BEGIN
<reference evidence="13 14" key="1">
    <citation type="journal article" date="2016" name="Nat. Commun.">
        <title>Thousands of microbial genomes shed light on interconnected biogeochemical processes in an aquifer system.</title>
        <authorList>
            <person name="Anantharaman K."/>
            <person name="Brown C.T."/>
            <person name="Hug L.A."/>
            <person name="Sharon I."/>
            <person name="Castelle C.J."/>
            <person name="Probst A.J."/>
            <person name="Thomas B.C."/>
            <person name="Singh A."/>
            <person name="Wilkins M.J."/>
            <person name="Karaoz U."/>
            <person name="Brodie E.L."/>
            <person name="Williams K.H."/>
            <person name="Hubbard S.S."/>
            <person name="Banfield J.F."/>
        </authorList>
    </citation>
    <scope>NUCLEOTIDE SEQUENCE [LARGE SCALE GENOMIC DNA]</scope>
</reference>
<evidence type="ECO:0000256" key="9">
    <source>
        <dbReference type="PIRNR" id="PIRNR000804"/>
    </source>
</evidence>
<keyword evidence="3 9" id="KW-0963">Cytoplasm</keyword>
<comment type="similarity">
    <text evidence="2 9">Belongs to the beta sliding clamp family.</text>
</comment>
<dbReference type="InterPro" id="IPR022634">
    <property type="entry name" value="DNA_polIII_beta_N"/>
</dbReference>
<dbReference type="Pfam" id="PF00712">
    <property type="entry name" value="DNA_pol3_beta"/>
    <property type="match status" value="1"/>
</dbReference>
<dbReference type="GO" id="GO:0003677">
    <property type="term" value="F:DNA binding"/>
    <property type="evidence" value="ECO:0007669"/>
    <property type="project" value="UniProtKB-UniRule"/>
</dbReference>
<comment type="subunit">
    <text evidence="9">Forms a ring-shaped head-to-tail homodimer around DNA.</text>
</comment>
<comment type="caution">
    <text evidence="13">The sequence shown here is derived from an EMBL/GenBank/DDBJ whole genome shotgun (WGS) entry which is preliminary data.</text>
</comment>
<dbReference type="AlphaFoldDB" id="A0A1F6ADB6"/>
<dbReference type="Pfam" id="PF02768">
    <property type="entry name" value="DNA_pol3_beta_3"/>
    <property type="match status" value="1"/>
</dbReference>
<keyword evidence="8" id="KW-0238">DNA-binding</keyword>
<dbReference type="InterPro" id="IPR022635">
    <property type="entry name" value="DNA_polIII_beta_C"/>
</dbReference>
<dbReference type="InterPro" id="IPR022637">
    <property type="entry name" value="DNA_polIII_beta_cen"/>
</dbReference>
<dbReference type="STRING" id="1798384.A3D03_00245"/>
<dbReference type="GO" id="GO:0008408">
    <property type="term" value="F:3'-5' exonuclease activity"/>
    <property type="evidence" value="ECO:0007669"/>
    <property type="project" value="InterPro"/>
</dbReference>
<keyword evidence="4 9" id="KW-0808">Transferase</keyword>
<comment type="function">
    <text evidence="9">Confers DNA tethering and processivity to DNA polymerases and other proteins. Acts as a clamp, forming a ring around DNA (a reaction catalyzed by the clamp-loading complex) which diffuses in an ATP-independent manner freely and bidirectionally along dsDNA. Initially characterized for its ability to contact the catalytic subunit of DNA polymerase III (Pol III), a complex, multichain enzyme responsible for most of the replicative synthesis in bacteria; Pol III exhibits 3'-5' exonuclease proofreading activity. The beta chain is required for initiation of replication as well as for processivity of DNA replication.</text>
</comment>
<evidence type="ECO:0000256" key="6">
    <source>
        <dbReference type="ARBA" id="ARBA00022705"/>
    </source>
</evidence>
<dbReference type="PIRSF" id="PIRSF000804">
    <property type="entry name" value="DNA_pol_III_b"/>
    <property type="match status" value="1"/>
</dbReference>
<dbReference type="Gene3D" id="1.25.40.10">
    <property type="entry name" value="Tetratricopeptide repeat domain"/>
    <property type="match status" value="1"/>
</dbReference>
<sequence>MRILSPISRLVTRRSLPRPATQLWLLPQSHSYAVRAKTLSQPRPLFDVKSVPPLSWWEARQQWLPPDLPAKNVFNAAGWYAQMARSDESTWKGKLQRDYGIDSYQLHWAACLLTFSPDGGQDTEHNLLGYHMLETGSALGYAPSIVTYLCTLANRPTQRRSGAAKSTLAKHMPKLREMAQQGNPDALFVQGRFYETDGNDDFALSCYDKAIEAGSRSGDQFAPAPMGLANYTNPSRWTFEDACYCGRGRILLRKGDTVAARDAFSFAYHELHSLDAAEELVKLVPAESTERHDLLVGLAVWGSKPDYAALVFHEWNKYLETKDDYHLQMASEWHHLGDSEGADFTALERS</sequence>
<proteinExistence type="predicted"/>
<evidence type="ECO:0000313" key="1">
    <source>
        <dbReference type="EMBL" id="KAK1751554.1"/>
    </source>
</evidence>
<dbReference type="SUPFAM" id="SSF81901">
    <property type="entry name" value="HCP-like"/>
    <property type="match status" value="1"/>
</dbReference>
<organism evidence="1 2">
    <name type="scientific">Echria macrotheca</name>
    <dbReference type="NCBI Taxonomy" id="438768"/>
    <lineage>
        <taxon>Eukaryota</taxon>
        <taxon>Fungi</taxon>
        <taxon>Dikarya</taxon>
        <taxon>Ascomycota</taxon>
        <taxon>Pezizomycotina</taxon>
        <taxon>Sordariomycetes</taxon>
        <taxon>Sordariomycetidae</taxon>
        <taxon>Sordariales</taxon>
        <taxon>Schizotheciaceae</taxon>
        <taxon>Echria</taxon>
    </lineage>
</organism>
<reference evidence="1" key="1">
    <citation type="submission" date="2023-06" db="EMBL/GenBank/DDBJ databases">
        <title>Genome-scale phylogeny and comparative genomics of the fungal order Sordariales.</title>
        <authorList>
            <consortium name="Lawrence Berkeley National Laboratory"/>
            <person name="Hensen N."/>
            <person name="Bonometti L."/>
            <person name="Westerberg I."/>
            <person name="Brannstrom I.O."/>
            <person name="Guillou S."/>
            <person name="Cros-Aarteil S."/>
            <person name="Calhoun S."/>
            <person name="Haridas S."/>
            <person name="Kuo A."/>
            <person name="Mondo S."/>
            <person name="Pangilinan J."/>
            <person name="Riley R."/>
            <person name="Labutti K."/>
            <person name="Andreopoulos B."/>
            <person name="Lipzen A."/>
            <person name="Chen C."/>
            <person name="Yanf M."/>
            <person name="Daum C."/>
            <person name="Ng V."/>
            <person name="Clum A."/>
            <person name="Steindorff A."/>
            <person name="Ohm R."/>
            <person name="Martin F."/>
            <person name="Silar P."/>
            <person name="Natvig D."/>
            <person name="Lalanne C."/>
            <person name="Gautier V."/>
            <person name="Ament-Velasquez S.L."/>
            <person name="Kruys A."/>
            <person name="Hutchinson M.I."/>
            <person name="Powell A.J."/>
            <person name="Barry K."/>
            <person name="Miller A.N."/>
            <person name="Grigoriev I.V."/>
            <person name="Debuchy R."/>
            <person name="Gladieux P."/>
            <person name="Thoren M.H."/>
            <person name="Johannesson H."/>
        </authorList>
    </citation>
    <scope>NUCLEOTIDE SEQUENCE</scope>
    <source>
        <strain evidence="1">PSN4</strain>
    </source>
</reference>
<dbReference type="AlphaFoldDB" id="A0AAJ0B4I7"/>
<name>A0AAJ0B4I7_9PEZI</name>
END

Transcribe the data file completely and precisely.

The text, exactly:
<reference evidence="13 14" key="1">
    <citation type="journal article" date="2016" name="Nat. Commun.">
        <title>Thousands of microbial genomes shed light on interconnected biogeochemical processes in an aquifer system.</title>
        <authorList>
            <person name="Anantharaman K."/>
            <person name="Brown C.T."/>
            <person name="Hug L.A."/>
            <person name="Sharon I."/>
            <person name="Castelle C.J."/>
            <person name="Probst A.J."/>
            <person name="Thomas B.C."/>
            <person name="Singh A."/>
            <person name="Wilkins M.J."/>
            <person name="Karaoz U."/>
            <person name="Brodie E.L."/>
            <person name="Williams K.H."/>
            <person name="Hubbard S.S."/>
            <person name="Banfield J.F."/>
        </authorList>
    </citation>
    <scope>NUCLEOTIDE SEQUENCE [LARGE SCALE GENOMIC DNA]</scope>
</reference>
<evidence type="ECO:0000256" key="9">
    <source>
        <dbReference type="PIRNR" id="PIRNR000804"/>
    </source>
</evidence>
<keyword evidence="3 9" id="KW-0963">Cytoplasm</keyword>
<comment type="similarity">
    <text evidence="2 9">Belongs to the beta sliding clamp family.</text>
</comment>
<dbReference type="InterPro" id="IPR022634">
    <property type="entry name" value="DNA_polIII_beta_N"/>
</dbReference>
<dbReference type="Pfam" id="PF00712">
    <property type="entry name" value="DNA_pol3_beta"/>
    <property type="match status" value="1"/>
</dbReference>
<dbReference type="GO" id="GO:0003677">
    <property type="term" value="F:DNA binding"/>
    <property type="evidence" value="ECO:0007669"/>
    <property type="project" value="UniProtKB-UniRule"/>
</dbReference>
<comment type="subunit">
    <text evidence="9">Forms a ring-shaped head-to-tail homodimer around DNA.</text>
</comment>
<comment type="caution">
    <text evidence="13">The sequence shown here is derived from an EMBL/GenBank/DDBJ whole genome shotgun (WGS) entry which is preliminary data.</text>
</comment>
<dbReference type="AlphaFoldDB" id="A0A1F6ADB6"/>
<dbReference type="Pfam" id="PF02768">
    <property type="entry name" value="DNA_pol3_beta_3"/>
    <property type="match status" value="1"/>
</dbReference>
<keyword evidence="8" id="KW-0238">DNA-binding</keyword>
<dbReference type="InterPro" id="IPR022635">
    <property type="entry name" value="DNA_polIII_beta_C"/>
</dbReference>
<dbReference type="InterPro" id="IPR022637">
    <property type="entry name" value="DNA_polIII_beta_cen"/>
</dbReference>
<dbReference type="STRING" id="1798384.A3D03_00245"/>
<dbReference type="GO" id="GO:0008408">
    <property type="term" value="F:3'-5' exonuclease activity"/>
    <property type="evidence" value="ECO:0007669"/>
    <property type="project" value="InterPro"/>
</dbReference>
<keyword evidence="4 9" id="KW-0808">Transferase</keyword>
<comment type="function">
    <text evidence="9">Confers DNA tethering and processivity to DNA polymerases and other proteins. Acts as a clamp, forming a ring around DNA (a reaction catalyzed by the clamp-loading complex) which diffuses in an ATP-independent manner freely and bidirectionally along dsDNA. Initially characterized for its ability to contact the catalytic subunit of DNA polymerase III (Pol III), a complex, multichain enzyme responsible for most of the replicative synthesis in bacteria; Pol III exhibits 3'-5' exonuclease proofreading activity. The beta chain is required for initiation of replication as well as for processivity of DNA replication.</text>
</comment>
<evidence type="ECO:0000256" key="6">
    <source>
        <dbReference type="ARBA" id="ARBA00022705"/>
    </source>
</evidence>
<dbReference type="PIRSF" id="PIRSF000804">
    <property type="entry name" value="DNA_pol_III_b"/>
    <property type="match status" value="1"/>
</dbReference>
<dbReference type="Gene3D" id="1.25.40.10">
    <property type="entry name" value="Tetratricopeptide repeat domain"/>
    <property type="match status" value="1"/>
</dbReference>
<sequence>MRILSPISRLVTRRSLPRPATQLWLLPQSHSYAVRAKTLSQPRPLFDVKSVPPLSWWEARQQWLPPDLPAKNVFNAAGWYAQMARSDESTWKGKLQRDYGIDSYQLHWAACLLTFSPDGGQDTEHNLLGYHMLETGSALGYAPSIVTYLCTLANRPTQRRSGAAKSTLAKHMPKLREMAQQGNPDALFVQGRFYETDGNDDFALSCYDKAIEAGSRSGDQFAPAPMGLANYTNPSRWTFEDACYCGRGRILLRKGDTVAARDAFSFAYHELHSLDAAEELVKLVPAESTERHDLLVGLAVWGSKPDYAALVFHEWNKYLETKDDYHLQMASEWHHLGDSEGADFTALERS</sequence>
<proteinExistence type="predicted"/>
<evidence type="ECO:0000313" key="1">
    <source>
        <dbReference type="EMBL" id="KAK1751554.1"/>
    </source>
</evidence>
<dbReference type="SUPFAM" id="SSF81901">
    <property type="entry name" value="HCP-like"/>
    <property type="match status" value="1"/>
</dbReference>
<organism evidence="1 2">
    <name type="scientific">Echria macrotheca</name>
    <dbReference type="NCBI Taxonomy" id="438768"/>
    <lineage>
        <taxon>Eukaryota</taxon>
        <taxon>Fungi</taxon>
        <taxon>Dikarya</taxon>
        <taxon>Ascomycota</taxon>
        <taxon>Pezizomycotina</taxon>
        <taxon>Sordariomycetes</taxon>
        <taxon>Sordariomycetidae</taxon>
        <taxon>Sordariales</taxon>
        <taxon>Schizotheciaceae</taxon>
        <taxon>Echria</taxon>
    </lineage>
</organism>
<reference evidence="1" key="1">
    <citation type="submission" date="2023-06" db="EMBL/GenBank/DDBJ databases">
        <title>Genome-scale phylogeny and comparative genomics of the fungal order Sordariales.</title>
        <authorList>
            <consortium name="Lawrence Berkeley National Laboratory"/>
            <person name="Hensen N."/>
            <person name="Bonometti L."/>
            <person name="Westerberg I."/>
            <person name="Brannstrom I.O."/>
            <person name="Guillou S."/>
            <person name="Cros-Aarteil S."/>
            <person name="Calhoun S."/>
            <person name="Haridas S."/>
            <person name="Kuo A."/>
            <person name="Mondo S."/>
            <person name="Pangilinan J."/>
            <person name="Riley R."/>
            <person name="Labutti K."/>
            <person name="Andreopoulos B."/>
            <person name="Lipzen A."/>
            <person name="Chen C."/>
            <person name="Yanf M."/>
            <person name="Daum C."/>
            <person name="Ng V."/>
            <person name="Clum A."/>
            <person name="Steindorff A."/>
            <person name="Ohm R."/>
            <person name="Martin F."/>
            <person name="Silar P."/>
            <person name="Natvig D."/>
            <person name="Lalanne C."/>
            <person name="Gautier V."/>
            <person name="Ament-Velasquez S.L."/>
            <person name="Kruys A."/>
            <person name="Hutchinson M.I."/>
            <person name="Powell A.J."/>
            <person name="Barry K."/>
            <person name="Miller A.N."/>
            <person name="Grigoriev I.V."/>
            <person name="Debuchy R."/>
            <person name="Gladieux P."/>
            <person name="Thoren M.H."/>
            <person name="Johannesson H."/>
        </authorList>
    </citation>
    <scope>NUCLEOTIDE SEQUENCE</scope>
    <source>
        <strain evidence="1">PSN4</strain>
    </source>
</reference>
<dbReference type="AlphaFoldDB" id="A0AAJ0B4I7"/>
<name>A0AAJ0B4I7_9PEZI</name>